excess of tho number thnt will bo re-1 as possible.
quired after demobilization. No con-1 Mrs. Ira J. Briscoe,
emned stock will be sold at these , Mrs. W. R. Steckman.
Carlos Alford was in today from his
farm southwest of town. The roads
are in bad shape but he is pleased at
the prospect for a big crop next year.
During the past summer when every
body gave up that nothing could be
produced, ho wns delivering vegetables
of all kinds to our merchants at a good
price. It took work and energy hut
lie accomplished much. Next year ho
expects to grow a good crop without
sales. The following animals will be
uctioned on each date:
UiO Cavalry Horses.
2fi0 Artillery Horses.
90 Draft Mules.
110 Pack Mules.
Halter and shank will be includ
with ench animal. Cash settlenu1
for each purchuse.
Remount Depot, Fort Hliss, Texas
0. II. Miller was hero today from
took place for possession of the vil
lage. Tho flighting on the whole front
of the second American corps wns
severe, and) in Uellingcourt, Nourrov
Gillemont fnrm and a number of oth
er or points, amid the intricate de
fences of the Hindenburg line, strong
bodies of the enemy held out with
witli great obstinacy for mnny hours.
lheso points of resistance were
W. P. McCall was in from Norton
this week after supplies. Whilo re
turning home a few days ago ho had
the misfortune of freezing his ears
and feet nlthough he thought ho was
sufficiently clothed to stand most any
storm. He lias been a resident of this
section of New Mexico for many yenrs
and he says this spell is the worst he
has ever seen. It is a surprise to him
that stock have pulled through so well.
I ,, ' ....w iiiusu points oi resistance
I l.lll'fOUl , 111.11. m-niilelnno U. pnl.l It I ,.. ... . ..
I ' w.v ...... Muitmuiia, wu duiu lb I PTHI1I1I11I V livorpnmo. olllioi liv fho n,i.
I was a long hard drive but it was ne- port troops of the American divisions
ccssary. lulu there has been some or by the fifth and third Australian
'I loss of stock Mr. Miller is optimistic divisions."
over the prospects for a bumper crop .
of wheat on the plnins. Tho farmers n r .1 1- m
out that way are not only planting a rf,,v fV V, fiU, VL
large acreage of wheat but will put in &n sick nftv f,,r L h
oats, barley and all the row stuff they 1
Mrs. Williams and Mrs. Fowler of
Fort Worth, nro Tucumeari visitors
and expect to stay a few weeks longer, next week with Mrs. Buclcr,
can possibly tend.
Part of the time it was feared he was
doomed but his jihyiscal nature was
too strong and he finally pulled thru.
His face was covered with whiskers
(varigated In color) and they made
d a very pleasant social him look like a man up in forty years
djoyed byuhoso present, old. Even some of the postofllce men
N. (). N. CLUB
Mrs. Jeff Harrison was hostess to
tho members of the N. O. N. Club on
Wednesday and a
evening wns enjoyed by'those present, old. Even some of the postofllce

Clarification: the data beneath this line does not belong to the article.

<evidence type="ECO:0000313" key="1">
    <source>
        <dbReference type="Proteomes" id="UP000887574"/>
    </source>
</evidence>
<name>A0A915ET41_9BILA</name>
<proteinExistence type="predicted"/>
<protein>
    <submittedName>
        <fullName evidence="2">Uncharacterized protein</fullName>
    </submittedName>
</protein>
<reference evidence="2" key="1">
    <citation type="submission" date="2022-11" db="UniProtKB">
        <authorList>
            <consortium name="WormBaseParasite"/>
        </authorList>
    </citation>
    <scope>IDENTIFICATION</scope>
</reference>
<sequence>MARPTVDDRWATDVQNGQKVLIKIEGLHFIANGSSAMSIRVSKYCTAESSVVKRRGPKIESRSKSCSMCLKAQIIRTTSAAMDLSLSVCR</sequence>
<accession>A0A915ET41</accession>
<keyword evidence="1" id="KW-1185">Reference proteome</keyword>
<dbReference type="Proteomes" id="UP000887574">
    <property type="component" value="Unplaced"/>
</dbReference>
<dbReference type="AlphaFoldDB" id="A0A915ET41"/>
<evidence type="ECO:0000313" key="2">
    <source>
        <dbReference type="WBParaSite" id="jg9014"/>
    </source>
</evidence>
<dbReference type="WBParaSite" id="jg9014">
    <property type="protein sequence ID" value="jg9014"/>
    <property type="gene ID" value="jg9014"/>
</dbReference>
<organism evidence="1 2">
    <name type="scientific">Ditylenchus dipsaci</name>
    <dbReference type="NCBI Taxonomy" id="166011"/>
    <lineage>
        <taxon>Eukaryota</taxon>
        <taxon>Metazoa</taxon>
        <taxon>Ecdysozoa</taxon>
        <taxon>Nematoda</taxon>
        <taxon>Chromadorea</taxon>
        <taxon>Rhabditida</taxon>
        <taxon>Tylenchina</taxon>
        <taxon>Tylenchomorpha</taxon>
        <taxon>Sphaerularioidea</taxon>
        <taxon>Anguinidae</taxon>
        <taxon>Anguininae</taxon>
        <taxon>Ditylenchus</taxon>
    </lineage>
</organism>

r salad luncheon was served. Those whom' ho had worked with, did not rec.
enjoying tho evening wore Mosdamcs ognizc him for several minutes. lie
Yates, Huntington, nueler, Brlncgar, is minus forty or fifty pounds of flesh
ionn, rnieterj fliisses hyicr, liann, and his former acquaintances could
Yules, Merle and Edna Koch, Prltchett hardly believe it was him. It is honed
nnd Miss Hopson as guest. that ho will quickly round into form
me ciuu win meet on wedncsdny of and be back on the job at the post
Married, at tho home of Mrs. Fnn
nio Duncan, in the Northenst part of
town, Tuesday afternoon, about four
o'clock, Mr. Fred Canudy and Miss An
na M, Akin, both of Jordan, N. M.
Tho ceremony was performed by Rev.
G. E. Ellis, pastor of the First Baptist
church before only a few invited rela
tives and friends. Mr. and Mrs. Can
ady left for Arizona where they ex
pect to mnke their future home. The
News joins their friends in extending
Those who subscribed to the United
War Work Fund will please take no
tice that the second payment will be
come due Jnnunry 15. The first pay
ment should have been made in De
cember. This matter should be at
tended to at one. It's your patriotic
duty to pay your subscription as no
one is paid to attend to tho matter for
you. Payments should be mndo nt the
Chamber of Commerce rooms in tho
Postofflcc building.
Whereas, Brother Isaac U. Klrkpat
rick was killed in France, Nov. 10,
1918, the son of our beloved brother
and sister, Mr. and Mrs. W. L. Kirk-
Resolved that we, the members of
Ruth Rebckah Lodge. No. 4. herohv
extend our sincere sympathy to them
and invoke the blessings and comforts
which God alone can bestow upon
Bo it further resolved that a conv
of theso resolutions be sent to the
bereaved ones, a copy spread upon tho
minutes of tho lodge, nnd a copy given
to each of the city papers.
Nancy Eager,
Clco Jackson,
Voyed Howard,

xml | txt